Although OBIEE 11g won't be launched for a few days, I'm going to start giving you a sneak peak at some of the features of the upcoming release. I've enlisted the help of some of our top OBIEE consultants who have been working with the product and Oracle Development for a while now.
Sharing his thoughts on the new Hierarchy Columns in this post is guest blogger Doug Ross. Doug is one of our top OBIEE consultants and is a 15 year Oracle veteran.
OBIEE 11g Hierarchy Columns
by Doug Ross
OBIEE 11gR introduces the concept of a “hierarchical column” which allows for encapsulating the presentation of a dimension hierarchy in an Answers analysis report within a single column. The advantage of the hierarchical column is that it offers a better user experience in navigating within a hierarchy.
In prior releases of OBIEE, navigating through a dimension hierarchy was limited to drilling down from one level to the next which added new columns to the output. For example:
Clicking on the Type of column header results in adding a new column, "Brand", to the results.
This drilling behavior is still available within OBIEE but OBIEE 11g provides a more powerful method for interacting with the hierarchy by offering the ability to expand and collapse individual levels within the same report column using the plus (+) and minus (-) icons adjacent to the displayed member values.
This screenshot shows how the user selects a hierarchical column in OBIEE 11g Answers. Notice the new icon for the hierarchy column type.
Here are some sample screenshots of the hierarchy column in various states of expansion. Notice how all the drilling occurs within the same column.
There are two basic types of hierarchical columns: level-based and value-based. As with OBIEE 10g, the hierarchies are configured in the Business Model and Mapping layer of the OBIEE repository (RPD) using the Administration tool. The hierarchies can then be exposed within Subject Areas in the Presentation Layer.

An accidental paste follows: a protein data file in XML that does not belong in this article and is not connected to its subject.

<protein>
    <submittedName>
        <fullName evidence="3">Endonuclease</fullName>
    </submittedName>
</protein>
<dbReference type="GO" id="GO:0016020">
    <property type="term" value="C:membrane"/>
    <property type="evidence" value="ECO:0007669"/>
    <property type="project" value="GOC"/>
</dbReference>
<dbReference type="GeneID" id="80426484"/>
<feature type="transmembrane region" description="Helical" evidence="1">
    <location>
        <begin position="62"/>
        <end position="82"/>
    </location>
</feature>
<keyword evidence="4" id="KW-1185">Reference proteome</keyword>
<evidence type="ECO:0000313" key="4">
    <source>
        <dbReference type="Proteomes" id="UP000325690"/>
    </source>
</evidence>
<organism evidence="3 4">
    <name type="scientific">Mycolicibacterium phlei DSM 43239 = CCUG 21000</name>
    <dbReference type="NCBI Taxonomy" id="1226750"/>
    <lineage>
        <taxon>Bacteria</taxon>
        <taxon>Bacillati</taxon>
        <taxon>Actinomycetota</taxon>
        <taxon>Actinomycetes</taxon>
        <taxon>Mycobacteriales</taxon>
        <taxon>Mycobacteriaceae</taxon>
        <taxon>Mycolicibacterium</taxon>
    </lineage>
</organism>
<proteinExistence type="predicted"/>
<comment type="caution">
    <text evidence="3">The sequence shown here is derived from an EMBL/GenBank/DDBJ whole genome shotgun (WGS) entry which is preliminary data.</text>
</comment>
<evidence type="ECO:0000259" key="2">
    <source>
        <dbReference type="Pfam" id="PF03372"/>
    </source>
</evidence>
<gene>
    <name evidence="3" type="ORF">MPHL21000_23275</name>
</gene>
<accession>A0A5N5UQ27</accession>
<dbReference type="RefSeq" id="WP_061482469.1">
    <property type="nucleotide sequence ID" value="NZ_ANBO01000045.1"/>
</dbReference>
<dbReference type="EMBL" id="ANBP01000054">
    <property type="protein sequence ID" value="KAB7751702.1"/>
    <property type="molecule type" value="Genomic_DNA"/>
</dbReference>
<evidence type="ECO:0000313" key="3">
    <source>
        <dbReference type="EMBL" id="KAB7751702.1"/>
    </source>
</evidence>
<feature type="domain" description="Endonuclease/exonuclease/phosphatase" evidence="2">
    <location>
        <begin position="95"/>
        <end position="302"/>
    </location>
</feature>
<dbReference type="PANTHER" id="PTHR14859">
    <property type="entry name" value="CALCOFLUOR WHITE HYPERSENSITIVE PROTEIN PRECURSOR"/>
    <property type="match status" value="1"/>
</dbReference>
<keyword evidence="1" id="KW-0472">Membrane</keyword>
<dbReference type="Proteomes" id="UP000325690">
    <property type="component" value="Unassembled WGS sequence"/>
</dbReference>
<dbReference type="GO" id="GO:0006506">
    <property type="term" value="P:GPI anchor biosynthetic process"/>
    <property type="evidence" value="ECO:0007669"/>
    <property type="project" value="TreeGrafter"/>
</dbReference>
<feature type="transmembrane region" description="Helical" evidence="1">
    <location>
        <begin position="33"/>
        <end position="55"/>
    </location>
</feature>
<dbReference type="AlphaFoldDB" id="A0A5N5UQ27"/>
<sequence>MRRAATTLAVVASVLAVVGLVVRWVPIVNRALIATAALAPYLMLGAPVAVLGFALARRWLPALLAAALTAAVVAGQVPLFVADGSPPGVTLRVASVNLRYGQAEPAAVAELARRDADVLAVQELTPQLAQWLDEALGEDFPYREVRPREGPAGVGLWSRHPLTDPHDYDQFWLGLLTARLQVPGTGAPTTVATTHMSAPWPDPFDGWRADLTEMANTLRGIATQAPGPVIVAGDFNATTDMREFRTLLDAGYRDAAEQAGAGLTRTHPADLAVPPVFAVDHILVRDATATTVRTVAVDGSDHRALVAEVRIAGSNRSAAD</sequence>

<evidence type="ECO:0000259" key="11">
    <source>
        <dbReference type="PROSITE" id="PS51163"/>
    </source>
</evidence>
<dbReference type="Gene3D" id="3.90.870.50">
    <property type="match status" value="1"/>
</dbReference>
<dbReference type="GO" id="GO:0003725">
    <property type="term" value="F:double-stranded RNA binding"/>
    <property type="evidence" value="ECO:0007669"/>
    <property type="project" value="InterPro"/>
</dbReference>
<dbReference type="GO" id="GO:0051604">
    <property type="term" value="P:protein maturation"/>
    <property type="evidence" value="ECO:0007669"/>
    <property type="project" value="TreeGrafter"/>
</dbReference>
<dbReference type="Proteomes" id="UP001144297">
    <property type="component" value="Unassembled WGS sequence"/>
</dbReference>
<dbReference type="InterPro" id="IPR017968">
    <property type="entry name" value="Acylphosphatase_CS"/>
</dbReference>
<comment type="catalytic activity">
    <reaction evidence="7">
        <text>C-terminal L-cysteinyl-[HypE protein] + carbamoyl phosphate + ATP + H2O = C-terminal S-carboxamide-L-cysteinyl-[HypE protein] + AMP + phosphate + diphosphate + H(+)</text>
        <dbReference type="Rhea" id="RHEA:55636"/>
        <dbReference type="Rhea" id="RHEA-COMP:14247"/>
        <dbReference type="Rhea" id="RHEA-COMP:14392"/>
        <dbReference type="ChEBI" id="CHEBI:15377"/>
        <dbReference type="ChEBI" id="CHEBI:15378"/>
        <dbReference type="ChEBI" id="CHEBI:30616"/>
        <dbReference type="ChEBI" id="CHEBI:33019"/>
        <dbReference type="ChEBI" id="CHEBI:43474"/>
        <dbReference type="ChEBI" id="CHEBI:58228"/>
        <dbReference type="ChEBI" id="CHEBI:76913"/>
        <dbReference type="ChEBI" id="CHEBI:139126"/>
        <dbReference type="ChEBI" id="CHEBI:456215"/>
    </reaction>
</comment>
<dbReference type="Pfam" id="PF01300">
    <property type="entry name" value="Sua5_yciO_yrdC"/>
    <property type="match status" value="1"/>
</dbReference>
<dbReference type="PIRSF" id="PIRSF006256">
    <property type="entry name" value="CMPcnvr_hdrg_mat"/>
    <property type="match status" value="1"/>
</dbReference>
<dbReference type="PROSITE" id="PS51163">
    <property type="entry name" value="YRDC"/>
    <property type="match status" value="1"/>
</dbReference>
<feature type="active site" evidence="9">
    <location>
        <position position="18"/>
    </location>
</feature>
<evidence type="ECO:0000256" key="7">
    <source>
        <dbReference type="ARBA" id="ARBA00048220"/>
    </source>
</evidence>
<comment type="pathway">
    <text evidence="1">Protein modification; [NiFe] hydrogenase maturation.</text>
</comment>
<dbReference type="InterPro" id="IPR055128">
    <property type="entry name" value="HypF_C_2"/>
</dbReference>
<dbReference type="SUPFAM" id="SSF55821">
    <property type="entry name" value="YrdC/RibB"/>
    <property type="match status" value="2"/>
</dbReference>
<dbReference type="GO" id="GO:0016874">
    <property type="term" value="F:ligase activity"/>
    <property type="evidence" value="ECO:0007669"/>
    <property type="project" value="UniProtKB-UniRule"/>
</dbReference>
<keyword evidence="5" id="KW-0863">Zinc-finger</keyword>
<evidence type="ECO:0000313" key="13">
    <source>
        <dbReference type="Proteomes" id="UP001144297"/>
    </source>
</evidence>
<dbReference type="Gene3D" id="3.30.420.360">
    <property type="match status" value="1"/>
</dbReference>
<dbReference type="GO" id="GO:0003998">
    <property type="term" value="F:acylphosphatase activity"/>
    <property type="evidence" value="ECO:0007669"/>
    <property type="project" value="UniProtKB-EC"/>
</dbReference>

A level-based hierarchy follows the general style where a dimension column serves as the parent to a different child level column. The product hierarchy in the examples shown above would be an example of a level-based hierarchy.
A value-based hierarchy uses the same dimension column for all levels but relies on other structures in the data model to identify the parent-child relationship. A good example of a value-based hierarchy would be within the employee dimension where the manager to staff relationship exists.
In the screenshot below, the Sales Rep Hierarchy is added to an analysis. The same Sales Rep column is used for all levels of the hierarchy and there are other data elements that define which Sales Rep reports to another Sales Rep.
Drilling into various Sales Rep values shows the organization reporting hierarchy.
As you can see, the new hierarchy column feature of OBIEE 11g provides a very powerful way to increase the usefulness of drilling within an Answers analysis view.